It is in relation to Percy as Southerner that we may look at his Last Gentleman (1966) as the most directly autobiographical of his novels. It is autobiographical in respect to family events, but more importantly to his own intellectual development in response to those events. Seen from this perspective, it is as if Percy's [...]

It is in relation to Percy as Southerner that we may look at his Last Gentleman (1966) as the most directly autobiographical of his novels. It is autobiographical in respect to family events, but more importantly to his own intellectual development in response to those events. Seen from this perspective, it is as if Percy's [...]

Talking with Mr. Percy

Walker Percy was certainly a gentleman, but not necessarily the last one. He probably thought it a gentleman's duty to try to ensure he's not the last, and so he was magnanimous enough to leave a legacy to his fellow travelers in the cosmos: six novels, three books of non-fiction, and now, thanks to editors [...]

For Those Who Believe God is Dead When I was a freshman in college I took a required course called "Man's Search for Meaning." One of the assigned readings was the Gospel of Matthew. It was the first time I had ever sat down and read one of the Gospels from start to finish. Unlike [...]

A Politics for a Fallen Humanity Any consideration of C.S. Lewis's writings on politics and culture must begin by stressing that he was not primarily a political philosopher. What Lewis did say about politics and society flowed from his understanding that Christianity illuminates all aspects of life in this world. With his characteristic vividness and [...]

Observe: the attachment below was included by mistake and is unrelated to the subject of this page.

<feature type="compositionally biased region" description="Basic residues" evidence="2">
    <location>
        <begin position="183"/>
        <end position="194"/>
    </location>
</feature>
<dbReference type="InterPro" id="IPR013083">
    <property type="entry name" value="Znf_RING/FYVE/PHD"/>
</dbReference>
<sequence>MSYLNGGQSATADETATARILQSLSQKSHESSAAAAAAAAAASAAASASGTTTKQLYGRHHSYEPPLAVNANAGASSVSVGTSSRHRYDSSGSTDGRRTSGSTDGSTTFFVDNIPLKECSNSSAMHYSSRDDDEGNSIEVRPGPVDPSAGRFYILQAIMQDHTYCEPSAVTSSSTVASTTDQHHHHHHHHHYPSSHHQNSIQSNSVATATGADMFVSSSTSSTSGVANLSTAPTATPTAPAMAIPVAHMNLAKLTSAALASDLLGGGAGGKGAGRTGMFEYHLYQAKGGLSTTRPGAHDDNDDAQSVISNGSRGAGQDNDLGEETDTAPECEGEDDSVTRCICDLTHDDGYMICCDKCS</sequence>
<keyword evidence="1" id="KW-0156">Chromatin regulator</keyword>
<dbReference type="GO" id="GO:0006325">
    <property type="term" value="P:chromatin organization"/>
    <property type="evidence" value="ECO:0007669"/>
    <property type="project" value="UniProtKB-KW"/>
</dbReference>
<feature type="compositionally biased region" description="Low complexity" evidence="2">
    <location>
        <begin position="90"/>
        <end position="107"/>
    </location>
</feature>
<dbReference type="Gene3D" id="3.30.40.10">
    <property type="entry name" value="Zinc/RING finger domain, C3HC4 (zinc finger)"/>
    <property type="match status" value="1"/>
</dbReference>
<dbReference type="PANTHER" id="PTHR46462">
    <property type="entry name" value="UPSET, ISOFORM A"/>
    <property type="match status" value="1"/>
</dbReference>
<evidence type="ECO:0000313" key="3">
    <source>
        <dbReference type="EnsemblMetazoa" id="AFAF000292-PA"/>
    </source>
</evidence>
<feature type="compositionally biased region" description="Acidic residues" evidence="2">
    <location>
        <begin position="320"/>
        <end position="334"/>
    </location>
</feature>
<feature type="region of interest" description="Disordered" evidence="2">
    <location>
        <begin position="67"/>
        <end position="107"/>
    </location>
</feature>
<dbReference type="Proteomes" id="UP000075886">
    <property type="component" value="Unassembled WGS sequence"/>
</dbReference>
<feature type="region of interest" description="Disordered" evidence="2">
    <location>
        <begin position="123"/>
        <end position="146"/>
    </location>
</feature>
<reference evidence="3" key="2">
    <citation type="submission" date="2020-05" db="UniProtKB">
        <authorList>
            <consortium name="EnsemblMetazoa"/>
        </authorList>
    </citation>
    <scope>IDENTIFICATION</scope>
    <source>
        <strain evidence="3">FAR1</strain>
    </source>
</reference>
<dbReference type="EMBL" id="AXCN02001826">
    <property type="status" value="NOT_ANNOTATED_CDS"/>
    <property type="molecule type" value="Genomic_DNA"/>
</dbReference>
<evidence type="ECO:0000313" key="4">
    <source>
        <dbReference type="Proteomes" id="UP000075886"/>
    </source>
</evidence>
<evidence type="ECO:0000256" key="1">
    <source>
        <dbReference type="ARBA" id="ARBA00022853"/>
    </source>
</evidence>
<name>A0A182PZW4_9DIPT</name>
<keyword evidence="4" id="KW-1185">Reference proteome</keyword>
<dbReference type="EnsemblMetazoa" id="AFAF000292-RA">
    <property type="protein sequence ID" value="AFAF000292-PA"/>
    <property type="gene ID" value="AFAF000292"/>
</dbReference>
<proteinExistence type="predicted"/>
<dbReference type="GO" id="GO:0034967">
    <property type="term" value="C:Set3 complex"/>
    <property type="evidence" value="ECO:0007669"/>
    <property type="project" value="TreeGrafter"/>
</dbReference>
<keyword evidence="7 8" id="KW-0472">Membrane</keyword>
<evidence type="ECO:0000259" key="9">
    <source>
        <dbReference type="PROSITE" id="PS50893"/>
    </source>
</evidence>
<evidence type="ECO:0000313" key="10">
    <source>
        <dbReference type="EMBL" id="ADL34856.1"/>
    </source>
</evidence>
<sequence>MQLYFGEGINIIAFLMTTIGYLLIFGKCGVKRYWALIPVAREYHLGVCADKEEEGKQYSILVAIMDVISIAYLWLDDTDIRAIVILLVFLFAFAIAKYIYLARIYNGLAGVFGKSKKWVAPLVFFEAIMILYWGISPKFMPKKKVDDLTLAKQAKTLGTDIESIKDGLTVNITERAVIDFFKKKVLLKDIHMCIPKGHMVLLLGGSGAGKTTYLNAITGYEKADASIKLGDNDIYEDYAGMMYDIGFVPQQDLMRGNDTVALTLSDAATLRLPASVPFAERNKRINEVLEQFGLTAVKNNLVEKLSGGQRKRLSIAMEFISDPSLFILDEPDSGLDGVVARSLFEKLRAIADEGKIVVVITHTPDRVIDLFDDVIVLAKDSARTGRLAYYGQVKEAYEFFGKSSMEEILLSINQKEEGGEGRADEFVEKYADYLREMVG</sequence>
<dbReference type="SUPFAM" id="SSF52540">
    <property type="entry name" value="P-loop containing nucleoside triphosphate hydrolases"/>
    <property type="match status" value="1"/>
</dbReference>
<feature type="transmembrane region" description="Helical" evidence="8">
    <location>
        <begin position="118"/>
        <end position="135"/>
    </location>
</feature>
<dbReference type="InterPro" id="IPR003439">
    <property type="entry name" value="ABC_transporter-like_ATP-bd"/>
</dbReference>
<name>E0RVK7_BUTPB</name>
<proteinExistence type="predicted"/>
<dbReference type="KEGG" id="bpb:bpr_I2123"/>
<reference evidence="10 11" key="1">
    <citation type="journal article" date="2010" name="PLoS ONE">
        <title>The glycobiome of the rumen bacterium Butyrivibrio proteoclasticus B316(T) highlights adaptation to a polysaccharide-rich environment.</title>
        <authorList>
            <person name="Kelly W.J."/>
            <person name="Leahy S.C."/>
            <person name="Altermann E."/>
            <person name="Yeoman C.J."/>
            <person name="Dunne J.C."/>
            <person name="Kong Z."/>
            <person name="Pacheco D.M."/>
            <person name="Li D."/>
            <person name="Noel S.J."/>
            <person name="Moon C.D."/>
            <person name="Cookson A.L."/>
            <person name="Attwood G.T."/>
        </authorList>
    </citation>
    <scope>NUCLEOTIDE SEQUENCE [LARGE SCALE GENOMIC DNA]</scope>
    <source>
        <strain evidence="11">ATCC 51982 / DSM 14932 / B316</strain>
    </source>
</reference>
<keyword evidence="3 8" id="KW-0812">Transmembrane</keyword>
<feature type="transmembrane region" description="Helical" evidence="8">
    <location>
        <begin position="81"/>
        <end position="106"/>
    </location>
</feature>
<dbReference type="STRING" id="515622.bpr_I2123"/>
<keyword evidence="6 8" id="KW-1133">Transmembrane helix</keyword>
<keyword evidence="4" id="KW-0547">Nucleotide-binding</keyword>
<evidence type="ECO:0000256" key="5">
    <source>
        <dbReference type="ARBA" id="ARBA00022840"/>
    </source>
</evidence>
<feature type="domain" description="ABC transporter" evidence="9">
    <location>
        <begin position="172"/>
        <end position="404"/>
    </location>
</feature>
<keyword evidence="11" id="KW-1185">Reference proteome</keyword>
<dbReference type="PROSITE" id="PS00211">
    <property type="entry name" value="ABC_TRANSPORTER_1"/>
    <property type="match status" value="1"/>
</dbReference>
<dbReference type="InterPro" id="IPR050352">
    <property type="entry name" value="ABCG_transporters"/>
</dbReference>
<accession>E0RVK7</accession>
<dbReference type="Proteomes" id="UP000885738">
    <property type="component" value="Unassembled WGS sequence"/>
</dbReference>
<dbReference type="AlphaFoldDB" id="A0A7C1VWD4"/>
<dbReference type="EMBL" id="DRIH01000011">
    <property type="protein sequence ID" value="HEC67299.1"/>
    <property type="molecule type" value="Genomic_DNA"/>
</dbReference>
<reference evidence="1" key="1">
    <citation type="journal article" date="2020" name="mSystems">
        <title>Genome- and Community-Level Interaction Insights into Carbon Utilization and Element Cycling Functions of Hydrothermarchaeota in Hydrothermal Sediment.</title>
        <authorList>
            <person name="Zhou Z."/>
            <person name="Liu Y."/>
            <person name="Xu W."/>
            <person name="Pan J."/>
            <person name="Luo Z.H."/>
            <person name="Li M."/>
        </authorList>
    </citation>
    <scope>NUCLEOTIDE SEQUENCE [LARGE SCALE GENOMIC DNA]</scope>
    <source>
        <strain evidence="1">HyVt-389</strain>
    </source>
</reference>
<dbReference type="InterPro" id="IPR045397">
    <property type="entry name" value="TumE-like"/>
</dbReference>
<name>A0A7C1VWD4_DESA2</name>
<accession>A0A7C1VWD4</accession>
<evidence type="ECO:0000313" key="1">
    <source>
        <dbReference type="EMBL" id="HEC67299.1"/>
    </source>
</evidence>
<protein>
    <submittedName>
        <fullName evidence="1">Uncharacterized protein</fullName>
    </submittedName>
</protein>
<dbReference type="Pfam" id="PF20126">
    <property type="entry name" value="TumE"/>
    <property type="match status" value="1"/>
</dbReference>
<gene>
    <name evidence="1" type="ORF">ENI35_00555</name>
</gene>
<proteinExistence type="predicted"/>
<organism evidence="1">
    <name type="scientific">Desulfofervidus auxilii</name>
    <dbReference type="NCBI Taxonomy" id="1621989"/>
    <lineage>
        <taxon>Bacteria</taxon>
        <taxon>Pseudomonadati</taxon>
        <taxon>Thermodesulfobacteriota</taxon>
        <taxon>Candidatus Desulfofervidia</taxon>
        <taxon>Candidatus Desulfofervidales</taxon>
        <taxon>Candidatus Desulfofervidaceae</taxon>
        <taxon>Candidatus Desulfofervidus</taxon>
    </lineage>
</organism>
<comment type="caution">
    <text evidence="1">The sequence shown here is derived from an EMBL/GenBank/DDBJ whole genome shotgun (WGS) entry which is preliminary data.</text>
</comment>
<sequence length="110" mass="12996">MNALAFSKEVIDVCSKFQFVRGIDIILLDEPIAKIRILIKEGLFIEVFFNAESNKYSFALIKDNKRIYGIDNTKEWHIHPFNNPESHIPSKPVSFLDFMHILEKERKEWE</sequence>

The war of words continues. First we were told that Christian political activists, both Protestant and Catholic, comprise the "religious right," and now we are told they are not "Christians" at all. The initial imprudence of Surgeon General Jocelyn Elders, widely criticized at first for her bigotry, is being echoed by others as the November [...]

Jacques Maritain was born in 1882 just three years after Æterni patris. By the time Maritain discovered St. Thomas, the Thomistic movement spurred by Leo XIII's encyclical was well under way. It was a movement that not only nourished his searching intellect, but one which he substantially enriched. He came to Thomas, he would say, [...]

[Ed. note: This letter responds to criticism of the statement on homosexuality published by the Ramsey Colloquium of which the author was a signatory. Deene Clark is the Protestant advisor to the students of Amherst College.] As you were sending on your piece denouncing the Ramsey Colloquium, you wrote to me, in a separate letter, [...]

The hand that signed the paper felled a city; 
Five sovereign fingers taxed the breath, 
Doubled the globe of dead and halved a country; 
 These five kings did a king to death. — Dylan Thomas Historical turning points are notoriously difficult to identify. While they are occurring, few notice, and even those who do [...]

The Cairo Conference on Population and Development was planned as the great triumph of International Planned Parenthood. The draft document was a Planned Parenthood wish list — $17 billion for contraception, abortion, and sex education. Under the guise of women's rights, and protecting women's health, the right to abortion was to be proclaimed a universal [...]